Leggo my Russian apples

(Craig’s Cuts is not a food place.)

So this week, I wanted to do something new for the Provo Food Blog: try to make food from a recipe that I’ve never tried before and post a how-to/step-by-step guide on how to do said recipe. Turns out, this was a bad idea. Apparently, if you’re going to teach someone how to do something, you need to be able to do it competently yourself. Oops.

So, first off, I was given a mission cookbook my first day in Russia. In my mission, missionaries didn’t eat with members very often, so if you wanted to eat good, y’all had to learn to do it yourself. I assume the cookbook was compiled by some senior sisters or the APs because most of the recipes are American, but there is a section of Russian recipes.

On my mission, I decided I would try to make one new recipe a week so that I could try new things and learn how to cook. Well, it’s been nearly four years since the Russia Samara Mission Cookbook and I first met, and I’ve gone from making lots of crappy cooking mistakes to getting as good at cooking as sharks are at having black, soulless eyes.

Anyway, whoever compiled this cookbook (whether it was senior sisters or some lousy APs) didn’t completely realize they were writing it for missionaries in Russia who can’t find many American ingredients a lot of the time (like Worcestshire sauce or cornmeal) and don’t have fancy kitchen appliances (like mixers).

As such, after I make a recipe, I write in the margins any adjustments I would do, like extra ingredients, substitute ingredients, a variation in cooking time, etc. It makes me feel like Harry Potter and the Half-Blood Prince when I do it, so I’m not planning on stopping any time soon.

One of my first dishes: Hawaiian Chicken with flour substituted for cornstarch, tangerine slices substituted for orange slices, and no pineapple chunks because Elder Olsen don’t like those (in Balakovo, Russia!).

Anywayz, so off to why this week’s recipe didn’t turn out so good.

I was working in the Russian section of the cookbook, making a dessert called “Apples Under Snow.” I’d never heard of it/had it before, butt it was in the cookbook, so I was going to make it! I assume that it was supposed to be a baked apple delight with crust on the bottom, apples in the middle, and white frosting on top. That’s not how it turned out.

First, I was supposed to “peak” egg whites. I’d never separated eggs before and I didn’t know what “peak” meant, so I googled how to do both. Eggs can be separated by cracking an egg in half, then pouring out the white into a bowl while leaving the yolk in the shell (or you can just crack the eggs into a bowl and pull the unbroken yolk out with your hands … I won’t tell you which method I chose).

As for peaking egg whites, apparently you’re just supposed to beat them really hard until they’re white and foamy and stand up a bit when you pull the whisk out. Also, apparently you’re supposed to use an electric mixer to do this, cuz I used a whisk and my muscles, but after a half hour of beating, all I got was half runny egg whites, half foamy (butt nott peaked) egg whites.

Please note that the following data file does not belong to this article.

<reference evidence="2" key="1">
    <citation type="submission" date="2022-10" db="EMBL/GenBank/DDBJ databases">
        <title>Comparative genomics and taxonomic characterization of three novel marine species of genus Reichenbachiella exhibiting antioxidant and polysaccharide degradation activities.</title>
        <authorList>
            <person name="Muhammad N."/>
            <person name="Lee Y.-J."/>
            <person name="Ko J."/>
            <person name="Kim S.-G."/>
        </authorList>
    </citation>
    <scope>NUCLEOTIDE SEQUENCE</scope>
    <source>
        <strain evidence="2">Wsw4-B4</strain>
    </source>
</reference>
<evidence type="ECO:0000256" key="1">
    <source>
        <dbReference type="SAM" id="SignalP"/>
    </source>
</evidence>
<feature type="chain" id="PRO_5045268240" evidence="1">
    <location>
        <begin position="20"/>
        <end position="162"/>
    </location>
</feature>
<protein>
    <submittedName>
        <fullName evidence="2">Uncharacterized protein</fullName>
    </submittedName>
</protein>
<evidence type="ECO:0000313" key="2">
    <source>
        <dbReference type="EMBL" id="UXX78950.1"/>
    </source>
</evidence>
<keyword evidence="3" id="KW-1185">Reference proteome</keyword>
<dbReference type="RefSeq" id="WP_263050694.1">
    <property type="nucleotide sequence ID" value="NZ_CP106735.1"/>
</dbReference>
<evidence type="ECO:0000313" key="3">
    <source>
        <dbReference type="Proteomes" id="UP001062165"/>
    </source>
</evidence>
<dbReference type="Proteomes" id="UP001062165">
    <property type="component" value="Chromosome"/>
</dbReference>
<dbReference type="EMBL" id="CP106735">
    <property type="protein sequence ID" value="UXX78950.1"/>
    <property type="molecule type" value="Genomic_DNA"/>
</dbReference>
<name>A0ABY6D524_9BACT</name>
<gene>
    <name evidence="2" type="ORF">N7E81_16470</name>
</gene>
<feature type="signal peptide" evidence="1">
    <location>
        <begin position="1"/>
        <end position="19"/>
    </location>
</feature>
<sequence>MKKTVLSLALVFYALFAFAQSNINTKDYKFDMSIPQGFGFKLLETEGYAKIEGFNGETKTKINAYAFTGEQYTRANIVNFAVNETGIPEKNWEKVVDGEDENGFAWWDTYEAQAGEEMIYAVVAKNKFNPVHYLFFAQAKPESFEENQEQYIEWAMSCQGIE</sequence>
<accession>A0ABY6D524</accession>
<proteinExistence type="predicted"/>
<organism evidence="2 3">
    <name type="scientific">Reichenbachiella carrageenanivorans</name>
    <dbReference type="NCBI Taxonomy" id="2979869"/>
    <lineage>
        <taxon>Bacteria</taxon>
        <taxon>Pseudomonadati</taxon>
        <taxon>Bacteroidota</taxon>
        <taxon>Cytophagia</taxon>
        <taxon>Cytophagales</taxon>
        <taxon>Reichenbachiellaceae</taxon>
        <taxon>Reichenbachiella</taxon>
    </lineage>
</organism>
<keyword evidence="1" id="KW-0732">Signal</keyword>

Second, the recipe said to make the dough by combining two and a half sticks of butter (actually, it said 250 grams, but I rounded it to two and a half sticks) with three tablespoons of flour. Needless to say, my dough looked like this:

If that looks like a bunch of butter greased to the bottom of a cooking pan, it’s bacuz it iz.

The rest of it went okay. I added cinnamon to the apples because I’m Merican and I know how to make a grood appo pie.

The frosting on top was supposed to be the peaked egg whites mixed with a crapton of sugar, so I took my almost-peaked egg whites and mixed it with the crapton of sugar.

The recipe also told me to freeze a little bit of the dough, then grate it on to the top of everything before I baked it. I thought that was weird, butt then I thought, “Russia,” and I did it anyway.

Last, the recipe told me to bake for thirty minutes at 400 to 500 degrees Fahrenheit. I thought that might be a little too high/a huge gap between temperatures, butt again I thought, “Russia,” and did it anyways. After smelling what I thought was burning, I turned the temp down to 350 and shortened the baking time a bit.

Now, I’m not sure if the egg white/sugar thing was supposed to puff up and be fluffy and white (like snow), but everything just turned brown/blackish in the end. Maybe the recipe should have been called “Apples Under Black Mold.”

The crust turned into a bunch of melted butter/crumble-like stuff (you can see it glistening in the bottom of the pan in the pic) and the egg white/sugar combo caramelized all along the edge of the pan and all over the apples. The apples baked perfectly and were super soft and moist. Obviously, with the crapton of sugar and butter, this stuff tasted great, but was a mess to clean up afterward.

I ate mine on top of ice cream, which I think is probably the best way to eat anything. And, since I’m such a good brother, I shared with my sister and her huzbond.

They really liked it too.
After making this recipe, I googled “Apples Under Snow” to see how to do it the right way. Turns out, the Internet doesn’t even know about this recipe, leading me to think that it may not a real Russian recipe/a real recipe at all. Oh you sneaky sneaky senior sisters/lousy APs.

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